A dispute may arise between the executors and beneficiaries because the executors may not be carrying out their duties efficiently or properly. Beneficiaries may feel that they are not being kept informed as to the estate administration or that they have not received what they are entitled to under the deceased’s will.

Who is an Executor?

An executor is a person who is appointed under a deceased’s will to administer their estate following their death. It is typical that at least two executors are chosen. If the deceased died intestate (i.e. without a valid will), these individuals are referred to as personal representatives.

What is an Executor’s role?

An executor has a number of responsibilities following the death of the deceased. These include:

  • Ensuring that the deceased’s property is made secure as soon as possible following their death;
  • Collecting in all of the deceased’s assets and any money that was due to them prior to their death;
  • Settling any outstanding taxes or debts owed by the deceased’s estate; and
  • Distributing the deceased’s estate to the people named as beneficiaries in their will, or if there is no will, to those entitled as per the intestacy rules.

Why do disputes arise?

It is possible that a dispute can arise when the executors and beneficiaries have differing ideas as to how the deceased’s estate should be administered. Each estate is very different and the level of complexity in respect of administration varies significantly.

The “Executor’s Year” is a common law rule that provides that executors usually have 12 months from the date of death to call in all of the deceased’s assets, settle the debts and liabilities, and distribute the net estate to the beneficiaries.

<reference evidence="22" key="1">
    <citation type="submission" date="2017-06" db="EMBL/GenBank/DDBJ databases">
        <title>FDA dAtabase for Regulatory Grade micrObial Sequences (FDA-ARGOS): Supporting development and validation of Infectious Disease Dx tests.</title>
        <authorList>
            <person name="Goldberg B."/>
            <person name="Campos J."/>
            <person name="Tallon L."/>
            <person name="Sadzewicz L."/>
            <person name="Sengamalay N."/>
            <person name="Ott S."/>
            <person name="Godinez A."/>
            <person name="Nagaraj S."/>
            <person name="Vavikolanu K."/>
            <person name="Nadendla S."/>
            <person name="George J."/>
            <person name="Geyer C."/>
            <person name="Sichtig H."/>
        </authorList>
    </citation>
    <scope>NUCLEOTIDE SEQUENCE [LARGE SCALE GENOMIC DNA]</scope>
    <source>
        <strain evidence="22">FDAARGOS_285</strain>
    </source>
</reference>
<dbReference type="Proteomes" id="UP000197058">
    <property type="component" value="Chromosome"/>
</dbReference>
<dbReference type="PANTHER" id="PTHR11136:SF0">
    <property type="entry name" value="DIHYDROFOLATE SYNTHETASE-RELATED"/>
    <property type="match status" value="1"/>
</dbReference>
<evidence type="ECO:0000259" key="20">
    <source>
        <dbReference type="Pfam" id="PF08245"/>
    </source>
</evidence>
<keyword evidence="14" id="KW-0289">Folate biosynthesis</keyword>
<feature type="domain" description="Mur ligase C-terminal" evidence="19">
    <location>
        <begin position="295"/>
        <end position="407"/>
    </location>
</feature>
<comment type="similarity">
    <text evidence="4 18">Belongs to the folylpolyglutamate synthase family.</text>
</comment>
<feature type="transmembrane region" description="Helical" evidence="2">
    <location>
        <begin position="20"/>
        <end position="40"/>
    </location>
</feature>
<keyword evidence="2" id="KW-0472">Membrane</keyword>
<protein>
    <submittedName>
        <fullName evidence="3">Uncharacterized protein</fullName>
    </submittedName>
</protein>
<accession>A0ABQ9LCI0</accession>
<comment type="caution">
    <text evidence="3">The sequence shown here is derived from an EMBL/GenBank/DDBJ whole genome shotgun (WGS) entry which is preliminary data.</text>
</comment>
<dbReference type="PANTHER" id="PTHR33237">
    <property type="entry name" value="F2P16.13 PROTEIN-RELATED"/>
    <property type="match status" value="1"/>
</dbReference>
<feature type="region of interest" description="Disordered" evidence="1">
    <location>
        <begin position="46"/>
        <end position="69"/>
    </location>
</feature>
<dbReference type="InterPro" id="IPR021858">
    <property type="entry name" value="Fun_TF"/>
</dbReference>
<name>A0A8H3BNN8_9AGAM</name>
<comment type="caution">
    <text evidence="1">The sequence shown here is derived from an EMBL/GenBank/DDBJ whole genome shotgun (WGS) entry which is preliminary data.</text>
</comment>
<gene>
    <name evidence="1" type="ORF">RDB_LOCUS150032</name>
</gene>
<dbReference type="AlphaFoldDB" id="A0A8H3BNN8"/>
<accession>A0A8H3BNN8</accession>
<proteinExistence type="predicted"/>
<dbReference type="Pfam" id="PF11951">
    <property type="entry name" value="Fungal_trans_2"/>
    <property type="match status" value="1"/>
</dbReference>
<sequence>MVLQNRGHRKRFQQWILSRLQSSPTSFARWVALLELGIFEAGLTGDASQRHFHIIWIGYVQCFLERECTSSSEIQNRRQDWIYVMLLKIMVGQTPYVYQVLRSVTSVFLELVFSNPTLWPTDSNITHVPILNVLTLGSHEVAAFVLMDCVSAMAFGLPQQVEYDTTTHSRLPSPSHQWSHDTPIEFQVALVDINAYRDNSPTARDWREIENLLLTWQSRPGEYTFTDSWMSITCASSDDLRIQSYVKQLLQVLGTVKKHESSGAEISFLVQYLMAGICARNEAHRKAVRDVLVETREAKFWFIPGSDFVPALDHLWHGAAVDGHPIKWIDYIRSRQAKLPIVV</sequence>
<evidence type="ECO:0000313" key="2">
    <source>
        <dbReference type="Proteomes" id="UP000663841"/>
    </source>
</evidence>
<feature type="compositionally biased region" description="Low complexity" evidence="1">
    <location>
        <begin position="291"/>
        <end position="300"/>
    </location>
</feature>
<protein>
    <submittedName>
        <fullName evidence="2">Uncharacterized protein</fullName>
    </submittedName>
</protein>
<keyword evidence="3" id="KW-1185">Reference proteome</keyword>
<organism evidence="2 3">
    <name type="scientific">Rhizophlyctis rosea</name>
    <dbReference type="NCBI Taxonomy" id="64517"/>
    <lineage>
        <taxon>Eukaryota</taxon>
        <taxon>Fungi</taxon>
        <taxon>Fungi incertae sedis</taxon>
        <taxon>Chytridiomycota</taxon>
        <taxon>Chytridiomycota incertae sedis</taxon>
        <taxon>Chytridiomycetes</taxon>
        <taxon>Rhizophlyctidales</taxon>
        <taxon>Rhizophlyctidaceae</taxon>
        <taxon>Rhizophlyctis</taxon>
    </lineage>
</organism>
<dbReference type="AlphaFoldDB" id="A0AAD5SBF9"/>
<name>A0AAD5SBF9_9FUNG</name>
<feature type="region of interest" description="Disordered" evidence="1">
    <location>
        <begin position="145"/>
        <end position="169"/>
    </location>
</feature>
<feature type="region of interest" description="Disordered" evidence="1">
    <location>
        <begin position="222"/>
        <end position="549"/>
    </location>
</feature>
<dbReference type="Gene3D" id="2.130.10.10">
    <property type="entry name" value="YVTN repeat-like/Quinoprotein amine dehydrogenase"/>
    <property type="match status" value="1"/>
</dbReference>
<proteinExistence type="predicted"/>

Unfortunately, sometimes the executors may not comply with their duties which can result in unreasonable delays to progressing the estate administration. If this happens, it is possible for the beneficiaries to consider making an application to the court for the executors’ removal. The court has the power to determine how the estate administration shall be dealt with going forwards, including appointing replacement executors, if this is necessary.

What are the typical concerns of beneficiaries?

Concerns usually arise when the beneficiaries are not kept informed or updated in respect of the estate administration. Other areas of concern which are likely to cause the beneficiaries to want to seek independent legal advice include:

  • The executors failing to distribute the estate in line with the deceased’s wishes;
  • The executors acting negligently which causes a financial loss to the estate;
  • The executors charging excessive fees;
  • The executors agreeing to sell the deceased’s assets at a deliberate undervalue;
  • The executors stealing or misusing estate assets;

Resolving concerns

It is always best to try and resolve any concerns between executors through a form of Alternative Dispute Resolution (ADR). It is usual for ADR to take the form of a round table meeting to discuss concerns and negotiations or mediation.

If ADR is not appropriate or it is unsuccessful, it is possible to make an application to the court. The court has wide powers and can assist with remedying issues concerning the estate administration. These powers include, for example, providing the executors with directions in respect of how the administration should proceed. Alternatively, they have the power to hold the executors personally liable to reimburse the estate for any financial loss they have unreasonably caused by their actions.

We have experience representing executors faced with challenges or beneficiaries who have concerns about the actions of executors. Please contact a member of our team if you think we may be able to assist you.

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Culver Law, London
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0203 633 6226
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Culver Law, Cambridge
9 Hills Road
Cambridge
CB2 1GE
01223 653010

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